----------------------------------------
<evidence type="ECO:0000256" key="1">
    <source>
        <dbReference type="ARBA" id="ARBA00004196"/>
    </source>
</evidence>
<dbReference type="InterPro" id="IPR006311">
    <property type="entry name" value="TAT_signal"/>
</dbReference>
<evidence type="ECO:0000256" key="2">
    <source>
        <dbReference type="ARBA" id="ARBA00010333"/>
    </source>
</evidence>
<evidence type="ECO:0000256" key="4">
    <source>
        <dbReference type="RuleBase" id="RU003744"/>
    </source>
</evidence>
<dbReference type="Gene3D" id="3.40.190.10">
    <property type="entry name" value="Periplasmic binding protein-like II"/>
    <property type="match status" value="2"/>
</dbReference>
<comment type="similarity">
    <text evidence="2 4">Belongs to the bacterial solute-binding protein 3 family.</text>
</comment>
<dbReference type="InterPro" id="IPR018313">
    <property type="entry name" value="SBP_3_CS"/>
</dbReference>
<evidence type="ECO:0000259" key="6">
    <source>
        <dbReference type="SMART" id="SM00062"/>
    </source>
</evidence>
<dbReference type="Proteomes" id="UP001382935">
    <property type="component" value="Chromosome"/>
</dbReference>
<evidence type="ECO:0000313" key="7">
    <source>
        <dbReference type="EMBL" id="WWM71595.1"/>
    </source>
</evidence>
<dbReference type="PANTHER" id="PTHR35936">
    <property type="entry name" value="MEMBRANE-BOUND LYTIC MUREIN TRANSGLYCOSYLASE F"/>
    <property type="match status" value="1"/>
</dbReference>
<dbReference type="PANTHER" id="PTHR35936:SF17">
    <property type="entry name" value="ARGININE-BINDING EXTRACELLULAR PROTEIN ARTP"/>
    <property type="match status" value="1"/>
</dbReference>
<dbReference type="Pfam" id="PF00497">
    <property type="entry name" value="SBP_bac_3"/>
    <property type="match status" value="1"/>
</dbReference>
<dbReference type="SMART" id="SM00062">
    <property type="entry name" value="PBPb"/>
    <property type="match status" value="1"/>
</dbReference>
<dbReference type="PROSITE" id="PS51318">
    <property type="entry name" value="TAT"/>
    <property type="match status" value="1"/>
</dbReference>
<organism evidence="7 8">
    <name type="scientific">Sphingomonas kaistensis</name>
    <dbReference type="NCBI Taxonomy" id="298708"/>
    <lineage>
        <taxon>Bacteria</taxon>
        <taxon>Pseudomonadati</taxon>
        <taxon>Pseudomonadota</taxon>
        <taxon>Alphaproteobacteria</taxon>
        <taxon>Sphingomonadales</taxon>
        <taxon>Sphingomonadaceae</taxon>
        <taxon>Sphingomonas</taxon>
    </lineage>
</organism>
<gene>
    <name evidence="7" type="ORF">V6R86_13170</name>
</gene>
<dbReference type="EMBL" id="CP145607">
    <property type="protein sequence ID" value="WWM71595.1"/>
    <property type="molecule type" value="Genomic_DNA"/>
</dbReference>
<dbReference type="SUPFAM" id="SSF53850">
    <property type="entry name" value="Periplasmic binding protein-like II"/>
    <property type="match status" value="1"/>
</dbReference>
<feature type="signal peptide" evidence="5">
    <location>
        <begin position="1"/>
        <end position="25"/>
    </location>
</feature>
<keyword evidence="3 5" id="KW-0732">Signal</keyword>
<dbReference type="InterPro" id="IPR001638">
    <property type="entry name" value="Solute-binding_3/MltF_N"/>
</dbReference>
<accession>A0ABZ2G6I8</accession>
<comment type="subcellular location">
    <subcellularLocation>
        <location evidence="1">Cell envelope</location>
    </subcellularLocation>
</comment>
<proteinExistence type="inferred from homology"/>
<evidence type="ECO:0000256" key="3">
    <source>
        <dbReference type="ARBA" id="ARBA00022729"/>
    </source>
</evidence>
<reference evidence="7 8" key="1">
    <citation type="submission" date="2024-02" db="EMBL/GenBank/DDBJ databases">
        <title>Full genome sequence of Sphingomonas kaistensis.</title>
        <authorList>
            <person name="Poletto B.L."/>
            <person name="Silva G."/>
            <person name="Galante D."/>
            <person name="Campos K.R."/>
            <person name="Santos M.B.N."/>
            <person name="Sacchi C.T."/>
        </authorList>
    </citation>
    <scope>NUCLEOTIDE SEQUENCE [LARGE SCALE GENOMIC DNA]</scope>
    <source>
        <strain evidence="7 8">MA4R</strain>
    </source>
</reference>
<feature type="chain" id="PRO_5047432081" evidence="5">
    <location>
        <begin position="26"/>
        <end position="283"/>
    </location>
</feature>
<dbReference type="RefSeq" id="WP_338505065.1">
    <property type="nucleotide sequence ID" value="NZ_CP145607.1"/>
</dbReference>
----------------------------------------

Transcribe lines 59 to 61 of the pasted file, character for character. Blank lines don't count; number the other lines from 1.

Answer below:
    <property type="entry name" value="TAT"/>
    <property type="match status" value="1"/>
</dbReference>